Around the world, bench scientists other than those actively studying the pandemic have largely been forced to scale back or even shut down their experiments out of COVID-19 precautions. But that doesn’t mean their skills and expertise can’t contribute to the worldwide effort to address the disease.
In March, a postdoc at Harvard University created a national database where scientists can list their skills as well as available equipment in hopes of being matched with other scientists who could use their support during the COVID-19 pandemic. Thousands of scientists have signed up, and there are many other ways to help as well, from donating supplies to reviewing literature to answering questions about the virus submitted by members of the general public.
Things scientists can do from anywhere
- Review and comment on preprints related to COVID-19
- Review literature on strategies to decontaminate N95 face masks
- Develop tools to mine COVID-19 data for important insights.
- Design and develop efficient and inexpensive ventilators
- Design and build useful technologies and equipment such as hardware, software, and masks
- Research and answer COVID-19 questions from the general public online
- Sign up and list your skills to be matched with researchers looking for extra help answering questions, transcribing data, and more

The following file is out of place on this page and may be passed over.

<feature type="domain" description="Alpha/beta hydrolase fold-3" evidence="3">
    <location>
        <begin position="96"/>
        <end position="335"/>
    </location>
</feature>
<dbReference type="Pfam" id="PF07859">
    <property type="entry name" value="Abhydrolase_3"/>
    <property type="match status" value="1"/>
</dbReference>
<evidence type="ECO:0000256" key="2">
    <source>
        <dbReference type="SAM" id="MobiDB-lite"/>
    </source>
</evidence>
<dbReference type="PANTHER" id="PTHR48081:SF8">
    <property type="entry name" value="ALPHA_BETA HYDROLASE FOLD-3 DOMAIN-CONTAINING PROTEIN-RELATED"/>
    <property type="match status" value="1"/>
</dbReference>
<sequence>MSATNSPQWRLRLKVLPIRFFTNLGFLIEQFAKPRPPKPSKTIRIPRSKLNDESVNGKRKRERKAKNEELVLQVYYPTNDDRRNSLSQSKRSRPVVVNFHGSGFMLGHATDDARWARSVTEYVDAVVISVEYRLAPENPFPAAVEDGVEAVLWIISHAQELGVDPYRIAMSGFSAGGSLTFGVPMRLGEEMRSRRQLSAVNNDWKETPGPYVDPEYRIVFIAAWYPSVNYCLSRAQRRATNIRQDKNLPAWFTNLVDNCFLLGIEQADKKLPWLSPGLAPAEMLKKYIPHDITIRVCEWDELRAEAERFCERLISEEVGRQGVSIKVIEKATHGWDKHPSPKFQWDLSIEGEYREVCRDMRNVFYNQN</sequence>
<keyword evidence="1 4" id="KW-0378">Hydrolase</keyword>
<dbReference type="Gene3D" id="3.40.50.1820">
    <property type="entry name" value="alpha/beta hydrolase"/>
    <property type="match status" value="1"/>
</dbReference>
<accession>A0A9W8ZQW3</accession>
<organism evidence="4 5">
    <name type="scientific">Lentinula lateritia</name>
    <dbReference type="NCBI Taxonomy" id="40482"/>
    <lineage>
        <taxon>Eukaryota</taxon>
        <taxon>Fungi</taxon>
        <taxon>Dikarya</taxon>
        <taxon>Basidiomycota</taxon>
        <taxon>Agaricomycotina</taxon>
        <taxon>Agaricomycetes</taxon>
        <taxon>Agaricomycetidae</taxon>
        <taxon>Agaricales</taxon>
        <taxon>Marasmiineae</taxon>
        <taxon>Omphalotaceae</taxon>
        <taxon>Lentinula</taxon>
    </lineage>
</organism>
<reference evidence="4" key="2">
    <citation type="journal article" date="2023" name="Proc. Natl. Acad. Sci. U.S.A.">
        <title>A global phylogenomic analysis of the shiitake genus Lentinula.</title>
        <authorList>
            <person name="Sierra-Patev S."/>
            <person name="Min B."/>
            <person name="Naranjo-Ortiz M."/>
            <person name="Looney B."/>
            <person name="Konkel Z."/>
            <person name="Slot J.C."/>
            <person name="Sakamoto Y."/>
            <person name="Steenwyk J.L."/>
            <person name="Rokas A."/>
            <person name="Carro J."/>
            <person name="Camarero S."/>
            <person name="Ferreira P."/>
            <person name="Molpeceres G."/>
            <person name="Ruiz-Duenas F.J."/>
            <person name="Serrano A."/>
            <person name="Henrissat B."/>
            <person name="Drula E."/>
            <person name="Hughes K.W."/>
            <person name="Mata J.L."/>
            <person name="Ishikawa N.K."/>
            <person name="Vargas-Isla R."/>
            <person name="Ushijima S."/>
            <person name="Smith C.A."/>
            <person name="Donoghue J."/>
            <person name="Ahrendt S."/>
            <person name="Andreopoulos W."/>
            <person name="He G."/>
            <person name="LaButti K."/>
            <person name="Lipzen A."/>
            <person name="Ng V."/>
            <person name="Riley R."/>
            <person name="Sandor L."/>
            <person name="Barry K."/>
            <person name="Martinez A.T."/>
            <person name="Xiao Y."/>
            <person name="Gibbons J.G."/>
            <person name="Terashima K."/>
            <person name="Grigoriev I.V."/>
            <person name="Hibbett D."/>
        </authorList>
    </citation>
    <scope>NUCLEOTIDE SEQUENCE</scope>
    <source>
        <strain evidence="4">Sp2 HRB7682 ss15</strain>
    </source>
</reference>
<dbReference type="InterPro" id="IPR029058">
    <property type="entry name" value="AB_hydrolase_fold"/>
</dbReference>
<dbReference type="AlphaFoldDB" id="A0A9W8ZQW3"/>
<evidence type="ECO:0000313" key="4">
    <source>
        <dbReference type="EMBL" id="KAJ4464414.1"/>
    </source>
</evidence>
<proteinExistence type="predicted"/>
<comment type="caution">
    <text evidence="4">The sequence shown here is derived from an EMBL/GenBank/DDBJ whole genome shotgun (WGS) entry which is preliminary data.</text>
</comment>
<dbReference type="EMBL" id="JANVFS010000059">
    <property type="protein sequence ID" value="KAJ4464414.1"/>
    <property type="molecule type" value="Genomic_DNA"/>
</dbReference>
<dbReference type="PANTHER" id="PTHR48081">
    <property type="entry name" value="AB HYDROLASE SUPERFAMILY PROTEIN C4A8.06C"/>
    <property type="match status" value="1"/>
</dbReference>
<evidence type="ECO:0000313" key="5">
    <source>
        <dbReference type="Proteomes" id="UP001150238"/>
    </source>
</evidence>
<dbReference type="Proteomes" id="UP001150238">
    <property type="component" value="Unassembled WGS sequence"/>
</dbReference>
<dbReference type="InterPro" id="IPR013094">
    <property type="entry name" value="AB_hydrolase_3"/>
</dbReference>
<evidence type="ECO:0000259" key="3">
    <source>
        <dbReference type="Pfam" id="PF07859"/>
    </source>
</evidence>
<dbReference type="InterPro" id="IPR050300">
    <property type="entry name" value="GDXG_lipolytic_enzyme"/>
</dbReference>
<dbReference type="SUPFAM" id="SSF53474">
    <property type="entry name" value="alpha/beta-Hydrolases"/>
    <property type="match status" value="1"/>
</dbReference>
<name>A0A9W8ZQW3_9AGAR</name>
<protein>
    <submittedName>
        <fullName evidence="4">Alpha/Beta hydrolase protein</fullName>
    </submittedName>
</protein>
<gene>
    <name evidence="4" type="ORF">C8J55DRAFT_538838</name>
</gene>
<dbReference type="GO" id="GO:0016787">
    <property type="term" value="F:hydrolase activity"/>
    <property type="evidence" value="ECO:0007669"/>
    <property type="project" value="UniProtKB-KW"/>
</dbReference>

- Use 3-D printers at your institution to print personal protective equipment (PPE). Rowan University has shared designs for masks.
- BigOmics launched a special COVID-19 edition from which scientists can access SARS-CoV-2 omics datasets available for analysis.
Ways to donate supplies from labs
Many universities have organized drives for laboratories and surrounding businesses to donate PPE such as masks, face shields, and gowns to healthcare workers. Others are collecting RNA testing kits and reagents. Scientists can check with their institutions or the broader lists below.
Many institutions and universities have worked to organize volunteers who are able to chip in, from laboratory work to phone calls to child care. A few are listed below.
- Covid-19 Student Service Corps (CSSC) organizes student volunteers to support healthcare workers with child care, teaching support, phone follow-ups with patients, and more. If your university hasn’t set up a CSSC chapter, a starter toolkit is available.
- Students in Minnesota are providing childcare for health workers.
- George Washington University in Washington, DC, has compiled a list of volunteer opportunities from contact tracing to lab work and acting as a medical scribe.
If you have a volunteer opportunity you would like listed on this page, please contact Senior Editor Kerry Grens.